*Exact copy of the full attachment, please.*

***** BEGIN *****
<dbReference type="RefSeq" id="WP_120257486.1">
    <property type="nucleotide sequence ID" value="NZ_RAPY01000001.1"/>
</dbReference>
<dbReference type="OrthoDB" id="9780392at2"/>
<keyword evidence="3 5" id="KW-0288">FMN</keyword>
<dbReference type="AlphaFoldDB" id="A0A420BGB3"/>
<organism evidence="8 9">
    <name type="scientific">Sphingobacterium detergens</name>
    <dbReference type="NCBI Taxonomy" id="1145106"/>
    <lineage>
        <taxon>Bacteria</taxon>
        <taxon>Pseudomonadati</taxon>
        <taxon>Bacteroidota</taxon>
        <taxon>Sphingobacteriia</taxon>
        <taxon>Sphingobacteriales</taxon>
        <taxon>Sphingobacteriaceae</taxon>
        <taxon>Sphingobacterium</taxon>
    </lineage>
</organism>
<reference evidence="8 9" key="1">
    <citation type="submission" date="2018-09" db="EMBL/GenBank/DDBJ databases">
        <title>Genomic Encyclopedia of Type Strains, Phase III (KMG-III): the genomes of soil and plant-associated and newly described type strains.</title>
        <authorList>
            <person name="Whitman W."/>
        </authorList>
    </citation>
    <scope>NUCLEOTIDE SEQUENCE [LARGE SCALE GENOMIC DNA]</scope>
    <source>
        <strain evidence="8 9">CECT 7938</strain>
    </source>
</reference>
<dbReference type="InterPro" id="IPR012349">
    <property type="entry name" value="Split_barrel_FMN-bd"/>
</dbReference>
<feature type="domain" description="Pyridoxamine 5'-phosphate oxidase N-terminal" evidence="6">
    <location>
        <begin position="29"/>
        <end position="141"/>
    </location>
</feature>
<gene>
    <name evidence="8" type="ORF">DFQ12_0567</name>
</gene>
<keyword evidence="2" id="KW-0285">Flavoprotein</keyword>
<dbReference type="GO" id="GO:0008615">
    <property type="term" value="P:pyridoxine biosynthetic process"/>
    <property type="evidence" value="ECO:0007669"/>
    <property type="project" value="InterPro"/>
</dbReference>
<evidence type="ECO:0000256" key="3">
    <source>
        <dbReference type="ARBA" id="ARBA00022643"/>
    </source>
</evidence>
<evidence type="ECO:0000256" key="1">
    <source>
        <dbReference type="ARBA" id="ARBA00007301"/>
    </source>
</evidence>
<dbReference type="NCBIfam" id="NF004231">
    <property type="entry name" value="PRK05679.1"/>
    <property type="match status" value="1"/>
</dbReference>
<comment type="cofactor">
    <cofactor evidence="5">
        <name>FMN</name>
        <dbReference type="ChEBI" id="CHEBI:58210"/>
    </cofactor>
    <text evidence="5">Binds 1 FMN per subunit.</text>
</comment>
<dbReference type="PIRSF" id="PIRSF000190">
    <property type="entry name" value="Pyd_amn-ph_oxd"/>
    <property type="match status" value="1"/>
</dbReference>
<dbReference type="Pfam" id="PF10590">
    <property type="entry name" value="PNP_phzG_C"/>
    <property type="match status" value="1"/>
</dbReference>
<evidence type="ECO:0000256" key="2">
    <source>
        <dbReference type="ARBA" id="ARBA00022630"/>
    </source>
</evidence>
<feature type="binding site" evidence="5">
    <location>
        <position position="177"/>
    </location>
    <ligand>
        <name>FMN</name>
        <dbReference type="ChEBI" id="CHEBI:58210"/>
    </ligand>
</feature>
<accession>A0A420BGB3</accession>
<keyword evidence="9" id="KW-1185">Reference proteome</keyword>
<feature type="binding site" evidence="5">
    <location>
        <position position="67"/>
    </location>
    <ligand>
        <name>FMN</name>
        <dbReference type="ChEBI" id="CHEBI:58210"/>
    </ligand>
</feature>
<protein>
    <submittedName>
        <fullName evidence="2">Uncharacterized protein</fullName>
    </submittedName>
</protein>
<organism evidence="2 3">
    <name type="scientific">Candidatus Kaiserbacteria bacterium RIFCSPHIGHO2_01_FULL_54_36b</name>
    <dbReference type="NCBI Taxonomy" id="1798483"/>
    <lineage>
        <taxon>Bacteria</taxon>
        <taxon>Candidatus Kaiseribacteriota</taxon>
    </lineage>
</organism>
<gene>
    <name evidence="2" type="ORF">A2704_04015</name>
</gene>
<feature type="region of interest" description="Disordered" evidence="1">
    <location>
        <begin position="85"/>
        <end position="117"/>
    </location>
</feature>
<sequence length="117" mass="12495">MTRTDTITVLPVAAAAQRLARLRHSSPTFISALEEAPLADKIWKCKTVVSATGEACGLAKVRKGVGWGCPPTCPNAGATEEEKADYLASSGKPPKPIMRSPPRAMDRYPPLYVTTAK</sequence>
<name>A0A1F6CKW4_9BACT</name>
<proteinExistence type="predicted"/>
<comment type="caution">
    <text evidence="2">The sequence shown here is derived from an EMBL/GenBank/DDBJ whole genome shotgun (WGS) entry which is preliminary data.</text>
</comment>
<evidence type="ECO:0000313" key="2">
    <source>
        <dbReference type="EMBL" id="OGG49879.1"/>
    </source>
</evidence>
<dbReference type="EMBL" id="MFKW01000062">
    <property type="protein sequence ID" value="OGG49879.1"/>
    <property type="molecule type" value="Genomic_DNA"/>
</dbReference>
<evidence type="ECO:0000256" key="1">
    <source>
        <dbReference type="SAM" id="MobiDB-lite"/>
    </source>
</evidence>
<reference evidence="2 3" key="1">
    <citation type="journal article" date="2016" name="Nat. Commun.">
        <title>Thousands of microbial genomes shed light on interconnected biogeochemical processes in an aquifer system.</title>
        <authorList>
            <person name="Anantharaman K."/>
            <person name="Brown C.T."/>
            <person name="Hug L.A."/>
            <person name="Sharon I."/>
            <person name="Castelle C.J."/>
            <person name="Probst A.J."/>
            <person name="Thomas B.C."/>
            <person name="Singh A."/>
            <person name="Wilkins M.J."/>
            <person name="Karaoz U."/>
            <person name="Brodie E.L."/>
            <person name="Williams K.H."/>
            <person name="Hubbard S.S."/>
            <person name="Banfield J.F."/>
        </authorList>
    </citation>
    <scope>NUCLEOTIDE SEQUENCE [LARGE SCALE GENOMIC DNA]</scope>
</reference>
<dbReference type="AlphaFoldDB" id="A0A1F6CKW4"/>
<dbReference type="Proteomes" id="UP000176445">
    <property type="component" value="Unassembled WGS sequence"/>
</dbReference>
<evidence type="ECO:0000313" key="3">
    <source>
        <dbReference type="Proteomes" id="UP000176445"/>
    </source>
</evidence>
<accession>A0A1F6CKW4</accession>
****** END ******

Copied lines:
<dbReference type="RefSeq" id="WP_120257486.1">
    <property type="nucleotide sequence ID" value="NZ_RAPY01000001.1"/>
</dbReference>
<dbReference type="OrthoDB" id="9780392at2"/>
<keyword evidence="3 5" id="KW-0288">FMN</keyword>
<dbReference type="AlphaFoldDB" id="A0A420BGB3"/>
<organism evidence="8 9">
    <name type="scientific">Sphingobacterium detergens</name>
    <dbReference type="NCBI Taxonomy" id="1145106"/>
    <lineage>
        <taxon>Bacteria</taxon>
        <taxon>Pseudomonadati</taxon>
        <taxon>Bacteroidota</taxon>
        <taxon>Sphingobacteriia</taxon>
        <taxon>Sphingobacteriales</taxon>
        <taxon>Sphingobacteriaceae</taxon>
        <taxon>Sphingobacterium</taxon>
    </lineage>
</organism>
<reference evidence="8 9" key="1">
    <citation type="submission" date="2018-09" db="EMBL/GenBank/DDBJ databases">
        <title>Genomic Encyclopedia of Type Strains, Phase III (KMG-III): the genomes of soil and plant-associated and newly described type strains.</title>
        <authorList>
            <person name="Whitman W."/>
        </authorList>
    </citation>
    <scope>NUCLEOTIDE SEQUENCE [LARGE SCALE GENOMIC DNA]</scope>
    <source>
        <strain evidence="8 9">CECT 7938</strain>
    </source>
</reference>
<dbReference type="InterPro" id="IPR012349">
    <property type="entry name" value="Split_barrel_FMN-bd"/>
</dbReference>
<feature type="domain" description="Pyridoxamine 5'-phosphate oxidase N-terminal" evidence="6">
    <location>
        <begin position="29"/>
        <end position="141"/>
    </location>
</feature>
<gene>
    <name evidence="8" type="ORF">DFQ12_0567</name>
</gene>
<keyword evidence="2" id="KW-0285">Flavoprotein</keyword>
<dbReference type="GO" id="GO:0008615">
    <property type="term" value="P:pyridoxine biosynthetic process"/>
    <property type="evidence" value="ECO:0007669"/>
    <property type="project" value="InterPro"/>
</dbReference>
<evidence type="ECO:0000256" key="3">
    <source>
        <dbReference type="ARBA" id="ARBA00022643"/>
    </source>
</evidence>
<evidence type="ECO:0000256" key="1">
    <source>
        <dbReference type="ARBA" id="ARBA00007301"/>
    </source>
</evidence>
<dbReference type="NCBIfam" id="NF004231">
    <property type="entry name" value="PRK05679.1"/>
    <property type="match status" value="1"/>
</dbReference>
<comment type="cofactor">
    <cofactor evidence="5">
        <name>FMN</name>
        <dbReference type="ChEBI" id="CHEBI:58210"/>
    </cofactor>
    <text evidence="5">Binds 1 FMN per subunit.</text>
</comment>
<dbReference type="PIRSF" id="PIRSF000190">
    <property type="entry name" value="Pyd_amn-ph_oxd"/>
    <property type="match status" value="1"/>
</dbReference>
<dbReference type="Pfam" id="PF10590">
    <property type="entry name" value="PNP_phzG_C"/>
    <property type="match status" value="1"/>
</dbReference>
<evidence type="ECO:0000256" key="2">
    <source>
        <dbReference type="ARBA" id="ARBA00022630"/>
    </source>
</evidence>
<feature type="binding site" evidence="5">
    <location>
        <position position="177"/>
    </location>
    <ligand>
        <name>FMN</name>
        <dbReference type="ChEBI" id="CHEBI:58210"/>
    </ligand>
</feature>
<accession>A0A420BGB3</accession>
<keyword evidence="9" id="KW-1185">Reference proteome</keyword>
<feature type="binding site" evidence="5">
    <location>
        <position position="67"/>
    </location>
    <ligand>
        <name>FMN</name>
        <dbReference type="ChEBI" id="CHEBI:58210"/>
    </ligand>
</feature>
<protein>
    <submittedName>
        <fullName evidence="2">Uncharacterized protein</fullName>
    </submittedName>
</protein>
<organism evidence="2 3">
    <name type="scientific">Candidatus Kaiserbacteria bacterium RIFCSPHIGHO2_01_FULL_54_36b</name>
    <dbReference type="NCBI Taxonomy" id="1798483"/>
    <lineage>
        <taxon>Bacteria</taxon>
        <taxon>Candidatus Kaiseribacteriota</taxon>
    </lineage>
</organism>
<gene>
    <name evidence="2" type="ORF">A2704_04015</name>
</gene>
<feature type="region of interest" description="Disordered" evidence="1">
    <location>
        <begin position="85"/>
        <end position="117"/>
    </location>
</feature>
<sequence length="117" mass="12495">MTRTDTITVLPVAAAAQRLARLRHSSPTFISALEEAPLADKIWKCKTVVSATGEACGLAKVRKGVGWGCPPTCPNAGATEEEKADYLASSGKPPKPIMRSPPRAMDRYPPLYVTTAK</sequence>
<name>A0A1F6CKW4_9BACT</name>
<proteinExistence type="predicted"/>
<comment type="caution">
    <text evidence="2">The sequence shown here is derived from an EMBL/GenBank/DDBJ whole genome shotgun (WGS) entry which is preliminary data.</text>
</comment>
<evidence type="ECO:0000313" key="2">
    <source>
        <dbReference type="EMBL" id="OGG49879.1"/>
    </source>
</evidence>
<dbReference type="EMBL" id="MFKW01000062">
    <property type="protein sequence ID" value="OGG49879.1"/>
    <property type="molecule type" value="Genomic_DNA"/>
</dbReference>
<evidence type="ECO:0000256" key="1">
    <source>
        <dbReference type="SAM" id="MobiDB-lite"/>
    </source>
</evidence>
<reference evidence="2 3" key="1">
    <citation type="journal article" date="2016" name="Nat. Commun.">
        <title>Thousands of microbial genomes shed light on interconnected biogeochemical processes in an aquifer system.</title>
        <authorList>
            <person name="Anantharaman K."/>
            <person name="Brown C.T."/>
            <person name="Hug L.A."/>
            <person name="Sharon I."/>
            <person name="Castelle C.J."/>
            <person name="Probst A.J."/>
            <person name="Thomas B.C."/>
            <person name="Singh A."/>
            <person name="Wilkins M.J."/>
            <person name="Karaoz U."/>
            <person name="Brodie E.L."/>
            <person name="Williams K.H."/>
            <person name="Hubbard S.S."/>
            <person name="Banfield J.F."/>
        </authorList>
    </citation>
    <scope>NUCLEOTIDE SEQUENCE [LARGE SCALE GENOMIC DNA]</scope>
</reference>
<dbReference type="AlphaFoldDB" id="A0A1F6CKW4"/>
<dbReference type="Proteomes" id="UP000176445">
    <property type="component" value="Unassembled WGS sequence"/>
</dbReference>
<evidence type="ECO:0000313" key="3">
    <source>
        <dbReference type="Proteomes" id="UP000176445"/>
    </source>
</evidence>
<accession>A0A1F6CKW4</accession>